I dislike when somebody tries to speak for me. Please quote my exact words.
I did quote your exact words. I then interpreted them. My apologies if my interpretation was inaccurate.

Let me do it again:

Your science is not good enough to free you up from confines of this planet. This is all I can say at this time.
Do I need to point out that we have left this planet? Humans have walked on the Moon. Our emissaries have left the Solar System.



I support scientific methods and scientific discovery.
That's good. But when you reject what science has discovered, based on your personal biases and lack of understanding...that's not so good.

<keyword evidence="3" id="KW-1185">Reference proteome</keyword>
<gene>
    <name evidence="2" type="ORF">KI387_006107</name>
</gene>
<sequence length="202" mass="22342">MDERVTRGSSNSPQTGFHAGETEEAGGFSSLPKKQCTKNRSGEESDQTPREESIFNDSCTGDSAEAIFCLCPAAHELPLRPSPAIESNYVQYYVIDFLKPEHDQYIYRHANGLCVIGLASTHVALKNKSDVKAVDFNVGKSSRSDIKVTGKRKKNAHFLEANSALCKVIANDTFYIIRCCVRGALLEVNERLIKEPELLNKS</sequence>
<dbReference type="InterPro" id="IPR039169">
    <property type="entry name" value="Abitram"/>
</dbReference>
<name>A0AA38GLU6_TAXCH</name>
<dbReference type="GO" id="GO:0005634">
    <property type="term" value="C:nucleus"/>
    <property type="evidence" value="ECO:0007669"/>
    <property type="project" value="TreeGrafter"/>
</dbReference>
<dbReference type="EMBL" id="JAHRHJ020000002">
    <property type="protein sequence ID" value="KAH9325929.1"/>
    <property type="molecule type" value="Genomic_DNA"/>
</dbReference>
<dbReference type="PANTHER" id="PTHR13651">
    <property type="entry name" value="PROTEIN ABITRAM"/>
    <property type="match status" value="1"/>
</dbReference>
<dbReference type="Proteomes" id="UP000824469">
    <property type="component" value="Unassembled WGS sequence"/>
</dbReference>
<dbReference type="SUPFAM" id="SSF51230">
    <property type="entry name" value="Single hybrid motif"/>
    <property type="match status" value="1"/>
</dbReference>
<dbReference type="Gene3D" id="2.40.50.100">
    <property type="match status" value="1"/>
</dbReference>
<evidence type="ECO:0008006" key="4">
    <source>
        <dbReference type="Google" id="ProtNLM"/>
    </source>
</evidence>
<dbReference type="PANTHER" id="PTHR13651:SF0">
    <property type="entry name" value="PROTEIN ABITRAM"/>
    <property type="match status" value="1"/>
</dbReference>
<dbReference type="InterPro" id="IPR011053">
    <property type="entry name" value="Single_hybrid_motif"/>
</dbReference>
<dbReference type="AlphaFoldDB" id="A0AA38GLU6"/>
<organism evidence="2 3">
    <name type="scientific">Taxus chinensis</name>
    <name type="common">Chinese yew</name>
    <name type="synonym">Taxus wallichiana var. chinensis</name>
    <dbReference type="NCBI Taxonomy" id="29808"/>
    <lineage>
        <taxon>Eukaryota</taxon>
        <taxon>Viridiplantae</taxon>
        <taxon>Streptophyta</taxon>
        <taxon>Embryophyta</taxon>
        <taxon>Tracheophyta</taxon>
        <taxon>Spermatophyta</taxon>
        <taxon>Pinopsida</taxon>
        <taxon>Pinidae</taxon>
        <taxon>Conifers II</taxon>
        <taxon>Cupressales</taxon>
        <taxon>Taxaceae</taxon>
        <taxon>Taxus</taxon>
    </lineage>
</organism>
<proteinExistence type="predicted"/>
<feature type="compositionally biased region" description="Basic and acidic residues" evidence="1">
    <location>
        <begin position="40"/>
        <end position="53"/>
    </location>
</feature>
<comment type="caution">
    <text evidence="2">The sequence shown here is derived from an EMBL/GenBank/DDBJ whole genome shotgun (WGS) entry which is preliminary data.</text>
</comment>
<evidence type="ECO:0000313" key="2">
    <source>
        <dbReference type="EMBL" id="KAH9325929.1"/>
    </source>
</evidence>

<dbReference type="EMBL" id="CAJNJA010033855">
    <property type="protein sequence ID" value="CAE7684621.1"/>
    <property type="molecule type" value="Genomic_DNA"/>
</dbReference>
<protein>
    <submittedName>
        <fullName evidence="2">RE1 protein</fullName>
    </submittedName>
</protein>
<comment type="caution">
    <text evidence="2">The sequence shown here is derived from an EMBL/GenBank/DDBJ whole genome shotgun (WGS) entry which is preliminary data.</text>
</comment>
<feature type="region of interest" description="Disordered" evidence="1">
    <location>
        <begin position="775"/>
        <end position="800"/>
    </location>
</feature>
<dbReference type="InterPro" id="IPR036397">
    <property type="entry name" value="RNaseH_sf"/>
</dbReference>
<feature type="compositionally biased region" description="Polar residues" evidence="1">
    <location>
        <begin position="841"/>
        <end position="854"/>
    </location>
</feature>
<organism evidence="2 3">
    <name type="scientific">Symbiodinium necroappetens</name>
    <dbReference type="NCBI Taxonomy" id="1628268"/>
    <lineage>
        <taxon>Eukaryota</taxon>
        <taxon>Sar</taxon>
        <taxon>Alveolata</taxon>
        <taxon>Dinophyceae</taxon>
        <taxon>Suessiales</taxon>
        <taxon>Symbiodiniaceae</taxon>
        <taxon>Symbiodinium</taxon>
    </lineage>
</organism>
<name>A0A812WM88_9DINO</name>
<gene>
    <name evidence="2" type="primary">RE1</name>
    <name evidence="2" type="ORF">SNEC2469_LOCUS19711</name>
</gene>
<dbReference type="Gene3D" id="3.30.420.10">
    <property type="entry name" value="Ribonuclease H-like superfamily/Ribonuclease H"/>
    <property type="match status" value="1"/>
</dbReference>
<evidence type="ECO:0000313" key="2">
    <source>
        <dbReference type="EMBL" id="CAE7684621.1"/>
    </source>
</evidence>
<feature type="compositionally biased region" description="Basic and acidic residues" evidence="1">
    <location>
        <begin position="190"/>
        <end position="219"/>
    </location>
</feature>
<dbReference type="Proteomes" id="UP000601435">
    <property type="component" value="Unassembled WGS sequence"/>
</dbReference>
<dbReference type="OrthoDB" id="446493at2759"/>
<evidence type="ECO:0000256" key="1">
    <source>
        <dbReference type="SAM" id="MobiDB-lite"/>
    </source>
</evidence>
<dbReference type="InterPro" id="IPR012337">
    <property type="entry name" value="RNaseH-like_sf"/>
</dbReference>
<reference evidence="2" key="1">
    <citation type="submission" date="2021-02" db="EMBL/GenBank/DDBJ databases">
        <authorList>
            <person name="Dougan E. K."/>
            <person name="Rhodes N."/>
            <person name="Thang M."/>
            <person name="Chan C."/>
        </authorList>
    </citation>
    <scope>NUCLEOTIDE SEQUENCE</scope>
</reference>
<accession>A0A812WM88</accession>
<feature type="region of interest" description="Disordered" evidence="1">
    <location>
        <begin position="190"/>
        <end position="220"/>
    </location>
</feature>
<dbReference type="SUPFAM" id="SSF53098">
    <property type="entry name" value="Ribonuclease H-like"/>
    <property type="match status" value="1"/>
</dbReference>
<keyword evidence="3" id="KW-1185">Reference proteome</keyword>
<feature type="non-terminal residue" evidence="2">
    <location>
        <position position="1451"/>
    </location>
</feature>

edit on 2/4/2014 by Phage because: (no reason given)



posted on Feb, 4 2014 @ 11:45 PM
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reply to post by Phage
 


Yes, you misunderstood me.

Humans may have walked on moon, but moon is not very far.

You need much better science to walk on a livable planet in another solar system. This is what I meant.



posted on Feb, 4 2014 @ 11:49 PM
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Phage
reply to post by GargIndia
 


Actually, it's a demonstration of trigonometry. Calculating the length of the side of a triangle.

Do you think trigonometry is wrong too?


Is it the way you teach trigonometry where every node of triangle is moving? You take example of three planets, all of which are moving through space and have relative motion.